So, let’s take a step back and see what we missed by being fully “modern” people looking at the Columbia River. Here we are…
…looking south through Wallula Gap, pretty much as if we were standing on the roof of Fort Nez Percé.
The river wouldn’t have been so high then. It’s dammed now. The river, though, was important politically. The explorers, one could certainly say spies, Lewis and Clark, and the freed slave (and thus cross-cultural ambassador in Indigenous tradition) Sacagewea followed it in 1805. Their goal was to follow it.
The men have guns. She just has a baby and a big stick.
Here’s a suggestion of what it might have looked like when the explorers showed up in 1805.
Because they stopped here, David Thompson (of the Northwest [Fur]Company [of Montreal]) stopped here in 1809 in a race downriver to claim the mouth of the Columbia for Britain (although not after claiming this land for Britain by planting a flag. (The American flag here is a gift for Yellepit. He was also given a Thomas Jefferson medal.) Thompson was late, yet because of him, the company built their fort here in 1818. And that’s the thing. It was all about making claims to the land by racing down the river, which is map-making by any name. Local maps were different. They were stories. Here’s one, the bluff we saw in Adams’ painting above, but from the south, a couple hundred years later.
Kinda looks like two beaver teeth on that there thing.
And it may be that, but this is Spillyay, aka Kojoti, the transformer and trickster ancestor. and expert salmon fisher. And here are the companions in his story.
It’s not my place to tell this story, and I’d do so poorly, but I think a few observations are warranted. First, these are distinctive landforms from the river. Second, the story is not “long ago”. This is the story ongoing. Third, to Western eyes, and perhaps Cayuse ones, these figures don’t look like two young women or a wild dog. It’s an important point. By naming them so, all the other characteristics one can make out (or imagine) in the rocks is part of those characters and their story. In other words, looking at the southern sister…
… the figures in her rocky skirt are part of the story, as is the fact that she is twinned, either in boy or thought. The faces in her cliffs are part of her story, too. And if one looks to the northern sister…
… that she is a trio of birds (eagle? owl? hawk?) which are really one bird, suggests that the figures in her skirt are hatched by her. I’m not saying these are Cayuse readings, but they are readings of the land in its own forms and if made respectfully, do not in any way reshape an original story [of rape and escape]. These buttes are maps that lead you into natural and human social relationships, however you wish to follow them. Unfortunately, they were invisible to Lewis and Clark, remarkably enough. However, they saw this one:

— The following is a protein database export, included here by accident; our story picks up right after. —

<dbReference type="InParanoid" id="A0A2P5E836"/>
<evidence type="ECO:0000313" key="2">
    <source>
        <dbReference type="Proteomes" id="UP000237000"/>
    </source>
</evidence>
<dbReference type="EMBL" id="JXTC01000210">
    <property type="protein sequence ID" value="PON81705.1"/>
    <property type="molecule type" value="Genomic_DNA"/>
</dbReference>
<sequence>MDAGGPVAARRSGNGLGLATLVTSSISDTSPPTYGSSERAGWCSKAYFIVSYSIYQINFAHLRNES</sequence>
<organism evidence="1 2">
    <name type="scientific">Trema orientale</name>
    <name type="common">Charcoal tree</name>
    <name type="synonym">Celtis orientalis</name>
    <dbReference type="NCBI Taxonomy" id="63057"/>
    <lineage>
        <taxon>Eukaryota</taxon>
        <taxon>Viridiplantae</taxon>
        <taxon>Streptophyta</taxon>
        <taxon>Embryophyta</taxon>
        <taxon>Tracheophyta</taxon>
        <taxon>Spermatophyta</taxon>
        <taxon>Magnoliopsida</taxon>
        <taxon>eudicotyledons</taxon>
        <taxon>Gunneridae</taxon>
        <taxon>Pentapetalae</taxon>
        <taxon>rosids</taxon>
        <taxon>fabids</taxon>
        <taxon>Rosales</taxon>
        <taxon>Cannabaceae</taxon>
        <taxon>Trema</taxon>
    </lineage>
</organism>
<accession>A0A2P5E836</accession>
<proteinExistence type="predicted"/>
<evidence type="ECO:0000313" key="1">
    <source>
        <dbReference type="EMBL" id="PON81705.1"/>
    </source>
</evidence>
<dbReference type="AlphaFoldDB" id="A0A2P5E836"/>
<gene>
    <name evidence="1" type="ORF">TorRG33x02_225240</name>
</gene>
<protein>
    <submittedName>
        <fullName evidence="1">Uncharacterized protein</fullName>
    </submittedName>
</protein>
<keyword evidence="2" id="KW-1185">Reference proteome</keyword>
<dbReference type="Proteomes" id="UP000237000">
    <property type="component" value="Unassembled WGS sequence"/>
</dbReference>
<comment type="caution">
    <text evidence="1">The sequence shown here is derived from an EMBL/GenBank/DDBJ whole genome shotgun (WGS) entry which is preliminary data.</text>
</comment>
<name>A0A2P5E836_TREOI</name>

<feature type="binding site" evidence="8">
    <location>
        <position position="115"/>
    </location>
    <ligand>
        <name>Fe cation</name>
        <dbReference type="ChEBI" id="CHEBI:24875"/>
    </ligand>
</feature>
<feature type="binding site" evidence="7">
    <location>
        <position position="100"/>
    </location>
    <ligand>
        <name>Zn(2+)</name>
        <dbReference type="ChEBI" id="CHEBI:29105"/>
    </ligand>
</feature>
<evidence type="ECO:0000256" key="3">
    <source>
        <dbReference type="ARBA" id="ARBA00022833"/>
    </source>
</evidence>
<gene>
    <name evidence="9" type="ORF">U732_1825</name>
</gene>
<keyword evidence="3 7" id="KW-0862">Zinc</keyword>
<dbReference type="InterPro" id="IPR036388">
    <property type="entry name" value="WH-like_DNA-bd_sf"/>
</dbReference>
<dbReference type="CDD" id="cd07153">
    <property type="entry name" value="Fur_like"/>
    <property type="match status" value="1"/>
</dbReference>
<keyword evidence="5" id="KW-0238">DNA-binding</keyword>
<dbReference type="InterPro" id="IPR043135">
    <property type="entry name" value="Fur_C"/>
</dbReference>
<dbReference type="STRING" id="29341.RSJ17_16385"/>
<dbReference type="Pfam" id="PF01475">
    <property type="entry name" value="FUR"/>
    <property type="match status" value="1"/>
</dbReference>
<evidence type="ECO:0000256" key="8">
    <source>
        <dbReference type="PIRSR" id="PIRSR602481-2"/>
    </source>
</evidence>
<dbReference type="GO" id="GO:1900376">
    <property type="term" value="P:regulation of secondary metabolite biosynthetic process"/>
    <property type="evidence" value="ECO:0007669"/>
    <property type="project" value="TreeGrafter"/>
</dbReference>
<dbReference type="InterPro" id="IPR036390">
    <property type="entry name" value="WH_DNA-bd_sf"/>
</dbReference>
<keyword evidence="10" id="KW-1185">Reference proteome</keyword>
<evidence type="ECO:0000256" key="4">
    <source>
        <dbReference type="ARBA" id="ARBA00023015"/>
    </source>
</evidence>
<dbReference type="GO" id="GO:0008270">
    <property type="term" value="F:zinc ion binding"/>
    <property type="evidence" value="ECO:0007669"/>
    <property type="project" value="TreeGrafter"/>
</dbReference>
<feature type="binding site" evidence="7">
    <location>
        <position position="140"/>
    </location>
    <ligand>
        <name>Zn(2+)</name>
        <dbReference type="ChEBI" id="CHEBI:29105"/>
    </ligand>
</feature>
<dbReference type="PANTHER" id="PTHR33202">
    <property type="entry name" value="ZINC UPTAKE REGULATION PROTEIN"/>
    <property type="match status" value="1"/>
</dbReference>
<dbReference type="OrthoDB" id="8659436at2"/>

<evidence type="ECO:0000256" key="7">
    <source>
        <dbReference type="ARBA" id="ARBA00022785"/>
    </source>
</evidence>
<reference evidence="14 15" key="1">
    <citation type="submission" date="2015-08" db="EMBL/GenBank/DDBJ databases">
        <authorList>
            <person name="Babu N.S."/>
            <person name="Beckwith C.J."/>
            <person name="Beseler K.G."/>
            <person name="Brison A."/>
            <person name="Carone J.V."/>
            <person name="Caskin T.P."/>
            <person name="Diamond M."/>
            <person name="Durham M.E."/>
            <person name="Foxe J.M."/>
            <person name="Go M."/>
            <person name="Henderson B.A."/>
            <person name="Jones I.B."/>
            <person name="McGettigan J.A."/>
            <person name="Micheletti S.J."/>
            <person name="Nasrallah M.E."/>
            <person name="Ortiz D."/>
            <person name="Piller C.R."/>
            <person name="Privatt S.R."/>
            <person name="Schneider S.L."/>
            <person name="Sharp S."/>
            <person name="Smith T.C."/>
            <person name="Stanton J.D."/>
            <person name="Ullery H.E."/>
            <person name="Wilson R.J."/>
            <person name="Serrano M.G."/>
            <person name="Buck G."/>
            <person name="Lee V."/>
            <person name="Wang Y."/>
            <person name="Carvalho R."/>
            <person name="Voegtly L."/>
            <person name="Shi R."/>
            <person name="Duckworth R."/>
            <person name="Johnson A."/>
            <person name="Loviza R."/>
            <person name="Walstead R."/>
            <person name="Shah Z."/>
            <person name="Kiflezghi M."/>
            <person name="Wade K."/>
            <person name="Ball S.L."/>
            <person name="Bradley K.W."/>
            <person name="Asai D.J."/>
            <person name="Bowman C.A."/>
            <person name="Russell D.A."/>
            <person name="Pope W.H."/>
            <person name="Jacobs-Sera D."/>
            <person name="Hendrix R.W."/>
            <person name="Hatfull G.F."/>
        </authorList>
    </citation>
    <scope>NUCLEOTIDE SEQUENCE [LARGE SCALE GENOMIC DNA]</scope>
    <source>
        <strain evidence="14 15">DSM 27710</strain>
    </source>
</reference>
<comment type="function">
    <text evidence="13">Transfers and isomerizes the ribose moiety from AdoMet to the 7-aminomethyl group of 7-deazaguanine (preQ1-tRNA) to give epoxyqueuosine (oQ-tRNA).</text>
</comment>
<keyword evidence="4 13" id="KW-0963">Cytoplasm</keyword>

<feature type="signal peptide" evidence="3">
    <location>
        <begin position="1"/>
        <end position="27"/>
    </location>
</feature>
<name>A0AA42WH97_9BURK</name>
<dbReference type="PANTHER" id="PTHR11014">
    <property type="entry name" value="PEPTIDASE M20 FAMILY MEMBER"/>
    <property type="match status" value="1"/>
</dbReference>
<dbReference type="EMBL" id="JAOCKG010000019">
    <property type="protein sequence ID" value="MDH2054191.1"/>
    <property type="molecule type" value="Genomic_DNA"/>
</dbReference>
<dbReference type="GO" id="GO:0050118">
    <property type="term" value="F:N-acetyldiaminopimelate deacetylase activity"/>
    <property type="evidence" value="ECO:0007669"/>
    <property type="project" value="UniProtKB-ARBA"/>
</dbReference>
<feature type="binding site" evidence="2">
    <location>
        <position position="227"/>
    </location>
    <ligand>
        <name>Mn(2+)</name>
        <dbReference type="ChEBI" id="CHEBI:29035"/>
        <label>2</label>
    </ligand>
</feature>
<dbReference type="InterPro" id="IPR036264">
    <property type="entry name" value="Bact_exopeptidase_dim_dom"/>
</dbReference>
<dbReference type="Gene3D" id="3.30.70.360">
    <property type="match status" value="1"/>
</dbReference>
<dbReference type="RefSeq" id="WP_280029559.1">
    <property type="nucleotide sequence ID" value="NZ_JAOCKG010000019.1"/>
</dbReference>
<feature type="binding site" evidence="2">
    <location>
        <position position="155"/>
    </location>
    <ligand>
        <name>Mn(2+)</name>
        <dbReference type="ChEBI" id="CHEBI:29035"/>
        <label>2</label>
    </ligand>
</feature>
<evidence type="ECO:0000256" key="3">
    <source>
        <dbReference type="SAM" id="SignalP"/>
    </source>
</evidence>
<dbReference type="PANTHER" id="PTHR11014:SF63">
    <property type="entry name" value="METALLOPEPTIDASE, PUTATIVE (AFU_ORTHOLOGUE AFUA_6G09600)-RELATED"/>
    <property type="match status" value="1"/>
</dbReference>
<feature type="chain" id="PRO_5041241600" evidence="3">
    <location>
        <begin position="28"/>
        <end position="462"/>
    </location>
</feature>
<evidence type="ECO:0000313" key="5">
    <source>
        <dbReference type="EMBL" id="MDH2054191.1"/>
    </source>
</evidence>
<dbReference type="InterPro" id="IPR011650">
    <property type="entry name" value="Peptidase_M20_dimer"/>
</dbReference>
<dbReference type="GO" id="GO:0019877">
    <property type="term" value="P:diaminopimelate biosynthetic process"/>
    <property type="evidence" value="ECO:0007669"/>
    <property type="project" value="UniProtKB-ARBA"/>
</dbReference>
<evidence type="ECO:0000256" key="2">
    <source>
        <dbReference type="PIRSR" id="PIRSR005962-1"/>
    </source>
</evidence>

It looked like a hat. They knew about hats.
Note Merriweather Lewis’s slave York, with Merriweather’s hat. This hat:
Maybe that’s the hat we’re seeing at Hat Rock.
Maybe. It has a fence around it, at any rate. Whatever the hat is, the point remains: this is history written on the land in stories that reference places far away, with stories built on the history of individuals on the move. That’s quite different than the stories of people who are present in a place, and have been for many, many thousands of years. Their images, whatever they are, aren’t the images of individuals seeing a place for the first time, but of individuals living in a story told many times before, all of which are right now.
But don’t take it from me.
“You belong to the place. It does not belong to you.”
Imagine that. When Peopeomoxmox…
… sent Father (to be) Charles Pandosy …
…to Chamna …
The View from Pandosy’s First Mission Site. The Russian olives are invasive. It would have been grass, with fish drying racks.
… he was not sending him to a place of power, where shamans (well priests) like him belonged. He and the spirits there would become one.
Chamna was at the foot of the south end of the ridge.
Pandosy was set on a spirit journey. That there was Great Basin Giant Rye there …
… just as there was at Peopeomoxmox’s village could hardly have been accidental, although Pandosy may not have realized its spiritual significance.
Did Pandosy realize it? Ah, to answer that question, we are going to have to take a few steps back and follow the story in more detail. We’ve skipped a little bit ahead here so that this spirit story would be waiting to receive him, instead of him entering it. I think that’s a fair way of letting the land into history. Otherwise, it’s just something in the past, like this:
And history is not in the past. That is a dangerous illusion.
It leads to this kind of nonsense:
And even this romanticization:
In other words, it leads to notions of heroism, ownership and romantic individuals, a part of the legacy of Lewis and Clark, and it takes us away from the Cayuse and Umatilla, who, if you remember from the image I showed you earlier, still say:
So, I’ve tried to lead you into that land. Let’s get ready to receive Pandosy now as the 16,000 years we are here.
Because it’s not land that received him. That’s just what he thought.
Categories: First Peoples, Grasslands, History, Pacific Northwest
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